A diagram of the major hardware components of a computer system with the capability to simulate I/O devices according to the preferred embodiment of the present invention is shown in FIG. 1. Computer system 100 comprises a central processing unit (CPU) 101 coupled to a system random access memory 102. System memory 102 is in the address space of CPU 101. Although it is shown as a single unit, it should be understood that it may in fact comprise a hierarchy of memory devices, such as a small, relatively fast cache memory and a slower but larger main memory, as is known in the art. CPU 101 and memory 102 are coupled to bus interface unit 103, which arbitrates control of system I/O bus 105 and handles communications between bus 105 and CPU 101 or memory 102. System 100 may comprise more than one system I/O bus. It is shown in FIG. 1 with a second bus interface unit 104 connected to unit 103. The second unit 104 arbitrates control of a second system I/O bus 106, and communicates with the first system I/O bus 105, CPU 101 and memory 102 through bus interface unit 103. Buses 105,106 provide a communications path to a plurality of I/O processors 111-118. I/O processors handle communications with I/O devices, and may control some of the function of such devices. Various different types of I/O processors exist on system 100. Each storage I/O processor 111-113 controls a high-speed I/O channel for servicing storage devices such as magnetic disk drive direct access storage devices (DASD), magnetic tape drive, and diskette drive. Workstation I/O processors 114-116 service local interactive workstations and printer through a plurality of direct local connections. Communications I/O processors 117-118 service remote communications lines and token ring local area network, which may attach to additional I/O devices or other computer systems (which will appear to system 100 as I/O devices). It should be understood that the number, type and configuration of I/O devices, I/O processors and other components may vary. A computer system according to this invention may contain a single system I/O bus or may contain multiple buses. Different types of I/O processors may be present in the system, including multi-function I/O processors which perform the function of more than one type of I/O processor. Different types of I/O devices may be present, such as optical storage devices, optical character readers, voice I/O devices, etc. In addition, system 100 may be a multi-processor system, comprising a plurality of central processing units. In the preferred embodiment, system 100 is an IBM Application System/400 system.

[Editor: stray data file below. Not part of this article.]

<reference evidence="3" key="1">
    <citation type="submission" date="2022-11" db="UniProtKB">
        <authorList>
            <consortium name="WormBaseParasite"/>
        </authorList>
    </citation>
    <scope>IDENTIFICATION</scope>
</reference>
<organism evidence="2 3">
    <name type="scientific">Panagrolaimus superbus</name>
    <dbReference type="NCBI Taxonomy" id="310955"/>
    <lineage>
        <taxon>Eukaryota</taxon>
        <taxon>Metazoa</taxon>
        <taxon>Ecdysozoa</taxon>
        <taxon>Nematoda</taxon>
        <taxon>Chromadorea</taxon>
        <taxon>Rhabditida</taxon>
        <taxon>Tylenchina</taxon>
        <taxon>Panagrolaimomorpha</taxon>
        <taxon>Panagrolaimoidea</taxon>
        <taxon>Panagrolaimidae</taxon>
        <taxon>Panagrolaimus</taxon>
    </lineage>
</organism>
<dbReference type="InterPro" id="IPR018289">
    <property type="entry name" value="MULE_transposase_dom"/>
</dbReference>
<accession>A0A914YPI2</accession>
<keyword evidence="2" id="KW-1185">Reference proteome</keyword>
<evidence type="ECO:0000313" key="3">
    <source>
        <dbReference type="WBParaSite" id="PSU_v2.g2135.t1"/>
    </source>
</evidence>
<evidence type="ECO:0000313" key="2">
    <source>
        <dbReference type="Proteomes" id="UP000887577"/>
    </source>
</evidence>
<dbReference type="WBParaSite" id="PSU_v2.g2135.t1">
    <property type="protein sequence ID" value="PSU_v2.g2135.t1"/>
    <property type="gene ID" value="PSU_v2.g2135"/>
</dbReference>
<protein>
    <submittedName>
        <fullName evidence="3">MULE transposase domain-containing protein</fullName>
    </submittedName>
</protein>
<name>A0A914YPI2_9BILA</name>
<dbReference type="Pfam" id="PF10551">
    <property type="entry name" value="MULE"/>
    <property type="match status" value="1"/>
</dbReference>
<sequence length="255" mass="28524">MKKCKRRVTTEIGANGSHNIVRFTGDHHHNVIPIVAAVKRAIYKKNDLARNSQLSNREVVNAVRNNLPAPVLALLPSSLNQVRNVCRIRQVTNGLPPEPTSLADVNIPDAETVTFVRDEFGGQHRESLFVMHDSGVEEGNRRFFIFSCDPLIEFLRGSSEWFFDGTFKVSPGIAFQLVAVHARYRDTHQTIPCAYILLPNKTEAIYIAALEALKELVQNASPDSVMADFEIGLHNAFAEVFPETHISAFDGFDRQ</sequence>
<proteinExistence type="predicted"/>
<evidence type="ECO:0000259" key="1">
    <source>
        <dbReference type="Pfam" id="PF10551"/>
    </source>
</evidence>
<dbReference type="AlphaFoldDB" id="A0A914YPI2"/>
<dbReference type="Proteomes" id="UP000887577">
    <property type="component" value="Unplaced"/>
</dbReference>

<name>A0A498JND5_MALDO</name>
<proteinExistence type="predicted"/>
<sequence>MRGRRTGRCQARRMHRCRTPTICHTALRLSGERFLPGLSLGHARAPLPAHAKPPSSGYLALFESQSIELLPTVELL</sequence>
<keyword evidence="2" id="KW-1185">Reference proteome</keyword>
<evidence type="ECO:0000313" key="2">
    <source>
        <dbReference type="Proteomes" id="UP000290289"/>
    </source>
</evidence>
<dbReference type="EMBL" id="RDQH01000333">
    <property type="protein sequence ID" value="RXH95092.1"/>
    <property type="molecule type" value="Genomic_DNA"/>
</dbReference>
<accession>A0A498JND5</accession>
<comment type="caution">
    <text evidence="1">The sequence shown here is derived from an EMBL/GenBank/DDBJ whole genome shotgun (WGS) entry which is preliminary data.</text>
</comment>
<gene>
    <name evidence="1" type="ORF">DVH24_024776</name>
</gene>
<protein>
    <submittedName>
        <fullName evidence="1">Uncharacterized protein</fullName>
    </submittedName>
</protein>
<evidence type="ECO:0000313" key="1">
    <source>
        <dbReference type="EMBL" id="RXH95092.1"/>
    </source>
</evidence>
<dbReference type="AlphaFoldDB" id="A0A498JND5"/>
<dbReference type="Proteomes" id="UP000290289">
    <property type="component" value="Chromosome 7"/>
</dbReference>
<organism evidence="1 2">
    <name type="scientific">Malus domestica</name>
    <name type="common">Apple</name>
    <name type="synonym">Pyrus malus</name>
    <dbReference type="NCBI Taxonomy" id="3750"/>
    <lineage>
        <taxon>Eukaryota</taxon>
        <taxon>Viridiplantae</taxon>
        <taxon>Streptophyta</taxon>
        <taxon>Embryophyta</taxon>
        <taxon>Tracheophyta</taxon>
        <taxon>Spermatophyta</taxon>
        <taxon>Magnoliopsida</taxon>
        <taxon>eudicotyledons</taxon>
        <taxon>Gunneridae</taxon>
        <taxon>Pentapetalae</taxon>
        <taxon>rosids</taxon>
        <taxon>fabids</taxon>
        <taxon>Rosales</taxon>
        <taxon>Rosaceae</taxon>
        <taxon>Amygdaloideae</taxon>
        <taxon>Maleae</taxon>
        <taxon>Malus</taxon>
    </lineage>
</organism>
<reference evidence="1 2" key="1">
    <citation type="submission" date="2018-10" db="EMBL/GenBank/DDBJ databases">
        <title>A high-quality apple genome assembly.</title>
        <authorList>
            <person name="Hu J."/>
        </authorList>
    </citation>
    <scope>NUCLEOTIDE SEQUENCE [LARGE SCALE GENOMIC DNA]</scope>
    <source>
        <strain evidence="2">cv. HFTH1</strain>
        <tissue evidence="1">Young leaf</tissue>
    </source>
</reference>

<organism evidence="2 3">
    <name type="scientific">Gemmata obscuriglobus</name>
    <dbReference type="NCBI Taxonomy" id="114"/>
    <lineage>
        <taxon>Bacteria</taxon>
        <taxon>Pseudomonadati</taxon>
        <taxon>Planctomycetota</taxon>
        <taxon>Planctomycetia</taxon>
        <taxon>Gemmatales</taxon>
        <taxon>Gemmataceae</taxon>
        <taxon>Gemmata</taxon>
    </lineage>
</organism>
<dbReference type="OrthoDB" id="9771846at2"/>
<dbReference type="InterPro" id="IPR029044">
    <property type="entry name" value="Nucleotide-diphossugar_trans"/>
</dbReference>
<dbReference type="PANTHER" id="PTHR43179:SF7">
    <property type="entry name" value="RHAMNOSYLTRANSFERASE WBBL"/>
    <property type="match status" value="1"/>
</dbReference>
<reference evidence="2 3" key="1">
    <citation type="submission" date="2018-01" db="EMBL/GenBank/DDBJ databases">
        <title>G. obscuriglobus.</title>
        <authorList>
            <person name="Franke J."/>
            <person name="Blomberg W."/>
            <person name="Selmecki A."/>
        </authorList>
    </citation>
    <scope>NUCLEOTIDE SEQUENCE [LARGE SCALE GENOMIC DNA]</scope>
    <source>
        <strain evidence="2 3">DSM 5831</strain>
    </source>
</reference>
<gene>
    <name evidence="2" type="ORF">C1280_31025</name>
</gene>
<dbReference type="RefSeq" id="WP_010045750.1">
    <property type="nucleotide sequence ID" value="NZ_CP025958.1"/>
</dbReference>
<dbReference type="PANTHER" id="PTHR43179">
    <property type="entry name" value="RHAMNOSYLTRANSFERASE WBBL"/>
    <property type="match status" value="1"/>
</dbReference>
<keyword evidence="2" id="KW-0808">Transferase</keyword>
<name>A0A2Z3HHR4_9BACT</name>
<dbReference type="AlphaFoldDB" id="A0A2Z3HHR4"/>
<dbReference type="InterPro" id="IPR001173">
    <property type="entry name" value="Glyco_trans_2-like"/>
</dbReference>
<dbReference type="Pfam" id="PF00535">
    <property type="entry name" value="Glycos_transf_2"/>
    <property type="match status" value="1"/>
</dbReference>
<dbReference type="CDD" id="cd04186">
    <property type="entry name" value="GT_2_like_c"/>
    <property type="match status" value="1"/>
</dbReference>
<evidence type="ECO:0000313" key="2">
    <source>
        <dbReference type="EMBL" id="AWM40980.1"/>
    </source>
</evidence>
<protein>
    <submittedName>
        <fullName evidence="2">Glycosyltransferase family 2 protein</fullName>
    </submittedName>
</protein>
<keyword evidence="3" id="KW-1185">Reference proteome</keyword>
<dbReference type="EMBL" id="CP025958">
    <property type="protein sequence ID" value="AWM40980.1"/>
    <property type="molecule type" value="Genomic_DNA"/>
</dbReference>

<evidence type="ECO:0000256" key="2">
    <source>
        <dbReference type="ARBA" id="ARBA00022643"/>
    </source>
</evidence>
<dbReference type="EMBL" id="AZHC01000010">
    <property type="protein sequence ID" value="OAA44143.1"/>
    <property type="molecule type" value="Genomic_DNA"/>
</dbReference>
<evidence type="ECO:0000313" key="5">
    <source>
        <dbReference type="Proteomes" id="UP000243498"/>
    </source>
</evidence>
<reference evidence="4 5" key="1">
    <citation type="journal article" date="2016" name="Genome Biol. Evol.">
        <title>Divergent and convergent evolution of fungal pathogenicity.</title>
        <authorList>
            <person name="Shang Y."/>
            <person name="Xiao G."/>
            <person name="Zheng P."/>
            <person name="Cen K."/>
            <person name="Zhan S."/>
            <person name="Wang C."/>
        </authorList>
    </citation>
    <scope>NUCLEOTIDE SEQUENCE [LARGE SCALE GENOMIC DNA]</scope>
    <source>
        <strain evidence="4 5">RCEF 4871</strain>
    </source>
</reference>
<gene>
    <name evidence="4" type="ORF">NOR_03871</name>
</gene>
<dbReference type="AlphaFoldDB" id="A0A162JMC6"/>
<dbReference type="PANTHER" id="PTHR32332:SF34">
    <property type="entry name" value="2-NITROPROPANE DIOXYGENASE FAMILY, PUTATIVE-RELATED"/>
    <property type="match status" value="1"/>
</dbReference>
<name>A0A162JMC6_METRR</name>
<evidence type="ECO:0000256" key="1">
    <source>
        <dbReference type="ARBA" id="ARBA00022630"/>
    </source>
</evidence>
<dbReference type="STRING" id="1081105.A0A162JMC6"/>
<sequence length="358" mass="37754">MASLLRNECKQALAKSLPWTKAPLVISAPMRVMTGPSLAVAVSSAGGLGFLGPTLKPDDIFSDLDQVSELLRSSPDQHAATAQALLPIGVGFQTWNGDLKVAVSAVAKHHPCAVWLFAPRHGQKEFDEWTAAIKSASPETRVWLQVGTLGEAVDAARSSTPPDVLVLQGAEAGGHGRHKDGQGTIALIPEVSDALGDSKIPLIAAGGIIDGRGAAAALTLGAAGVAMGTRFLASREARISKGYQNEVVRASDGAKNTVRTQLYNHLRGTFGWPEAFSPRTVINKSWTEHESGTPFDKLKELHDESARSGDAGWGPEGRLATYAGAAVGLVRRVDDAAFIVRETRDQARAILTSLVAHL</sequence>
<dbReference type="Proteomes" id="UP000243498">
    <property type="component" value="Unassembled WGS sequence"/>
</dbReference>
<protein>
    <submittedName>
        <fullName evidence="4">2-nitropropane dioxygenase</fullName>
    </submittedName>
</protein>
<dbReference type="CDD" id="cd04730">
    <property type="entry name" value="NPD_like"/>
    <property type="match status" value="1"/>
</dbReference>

The major components of a typical I/O Processor assembly (IOP) 201 of the preferred embodiment are shown in FIG. 2. The I/O Processor assembly comprises a programmable processor 202, a locally addressable memory 203, system I/O bus interface circuitry 206, and device interface circuitry 207, which are coupled to each other via various communications paths as shown. Locally addressable memory 203 comprises non-volatile portion 205 for storing instructions and vital data required for start-up of the IOP, and dynamic portion 204. The purpose of the IOP is to relieve the CPU of the burden of performing all I/O support by itself. The IOP supports I/O devices by driving high-speed I/O channels, workstation lines, or other communication lines. The IOP may also handle direct memory accesses between the system memory and an I/O device. In the case of workstations, the IOP may also perform various tasks relating to updating the display, such as processing of data keystrokes, cursor movement, scrolling, etc. Thus, the CPU is shielded from the details of such I/O support, and will only hear from an I/O device when the device has some input ready for the system.